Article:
Overall, however, neither movie is too gross. In both, the gross-outs are all brief and minor compared to the entirety of the movie. Most of the horror comes from the peril, suspense, and jump scares. The remake actually shows inside the ghost plane, unlike the original. It’s just like an old-school ghostly spook scene. So the original is scarier than the remake, but the scariness of the original is usually no less appropriate than the scariness of the remake.

Language includes about ten misuses of God’s name, five s-words, a loud “dumb@$$” from a young girl, and one of “d**n,” “hell,” and “p***ed off.” The teenage girl apologizes to her dad by saying, “I’m sorry; I’ve been such a b***h to you.” The apologize is definitely sincere, and at least she was insulting herself, but it’s still sad that she didn’t choose a better word.

This is one of those films that Christians will debate over, just like the “Insidious” franchise. There’s not as much that will be questioned in “Poltergeist,” though. The only problem that some Christians will take with this movie (besides the content already mentioned) is the fact that it centers around ghosts. This is not the typical ghost movie about spirits that remained on Earth. In this movie’s fantasy world, spirits died and couldn’t find the light that they supposedly travel through after they die—which presumably leads to their eternal destiny. This is not Biblical, but there’s nothing in the film that directly attacks Christianity. Fantasy, by definition, is contradiction of reality. And you just have to understand, when watching films like this, that fantasy is being used not to contradict Scripture, but to tell a story from the perspective of “if this could happen…” The original and remake are exactly the same on this note.

There are definitely positive messages in the story. The family’s troubles, just like the trials of real life, bring the family together in a special way. They love their daughter enough to take huge, scary risks to save her. So this isn’t just one of those cheap horror flicks that consists of a bunch of pointless freak-outs. Again, this goes for both the original and the remake.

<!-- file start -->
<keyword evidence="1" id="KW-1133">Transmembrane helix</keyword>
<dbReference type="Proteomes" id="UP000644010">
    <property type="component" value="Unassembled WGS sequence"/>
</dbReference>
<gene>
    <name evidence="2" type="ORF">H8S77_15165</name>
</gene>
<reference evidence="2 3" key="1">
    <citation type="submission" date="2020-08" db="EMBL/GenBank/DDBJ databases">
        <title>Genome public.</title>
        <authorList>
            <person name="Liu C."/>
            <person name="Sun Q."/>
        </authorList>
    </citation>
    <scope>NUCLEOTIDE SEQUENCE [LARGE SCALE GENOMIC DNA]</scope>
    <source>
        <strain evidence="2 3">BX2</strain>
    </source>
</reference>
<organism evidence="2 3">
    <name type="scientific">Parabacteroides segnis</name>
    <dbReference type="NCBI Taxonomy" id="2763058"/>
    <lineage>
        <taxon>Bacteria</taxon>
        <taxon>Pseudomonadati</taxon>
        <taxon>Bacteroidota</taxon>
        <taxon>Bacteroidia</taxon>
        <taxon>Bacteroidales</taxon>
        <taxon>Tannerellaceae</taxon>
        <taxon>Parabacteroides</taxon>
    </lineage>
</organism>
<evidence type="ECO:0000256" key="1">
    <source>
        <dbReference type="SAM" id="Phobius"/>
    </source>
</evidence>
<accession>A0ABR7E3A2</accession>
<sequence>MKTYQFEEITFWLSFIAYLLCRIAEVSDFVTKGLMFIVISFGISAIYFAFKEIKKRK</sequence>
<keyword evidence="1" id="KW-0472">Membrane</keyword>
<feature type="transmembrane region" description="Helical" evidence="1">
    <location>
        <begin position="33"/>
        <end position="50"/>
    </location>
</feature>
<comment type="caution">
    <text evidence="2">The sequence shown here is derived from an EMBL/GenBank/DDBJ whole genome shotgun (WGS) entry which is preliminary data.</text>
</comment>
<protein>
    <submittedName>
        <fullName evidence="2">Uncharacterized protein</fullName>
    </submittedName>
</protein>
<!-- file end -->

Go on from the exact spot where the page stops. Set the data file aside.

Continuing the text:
Morally, if you’re comfortable with fantasy, both movies are actually pretty decent. Even the remake’s quality isn’t too poor itself—but for a remake, it’s terrible (and the moviemaking quality loses a star because of that). The original movie was spectacular, warm, and rich. The remake is basically the opposite of those things. If you’ve seen the original, don’t see the remake; you’ll be disappointed. If you’ve seen the remake, watch the original, and you’ll see what I mean.

The remake did have some interesting new minor elements that the original didn’t have, but it condensed the original way too much, rushing through it; it kind of seemed lazy. The original revealed an important explanation to the mystery at the end, making a sort of surprise ending; in the remake, it’s revealed halfway through the film, taking from the effect of the ending. The children’s acting in the remake is good, but the adults” acting is sometimes good and sometimes poor. There’s barely any emotion in the remake.

Alright, I’ll quit now. Bottom-line: Even though the remake is no more offensive than the original, the original is better in almost every other way, so, of course, I recommend it instead of the remake.

Violence: Mild to moderate / Profanity: Heavy / Sex/Nudity: Moderate

See list of Relevant Issues—questions-and-answers.

Viewer CommentsSend your comments
Comments from non-viewers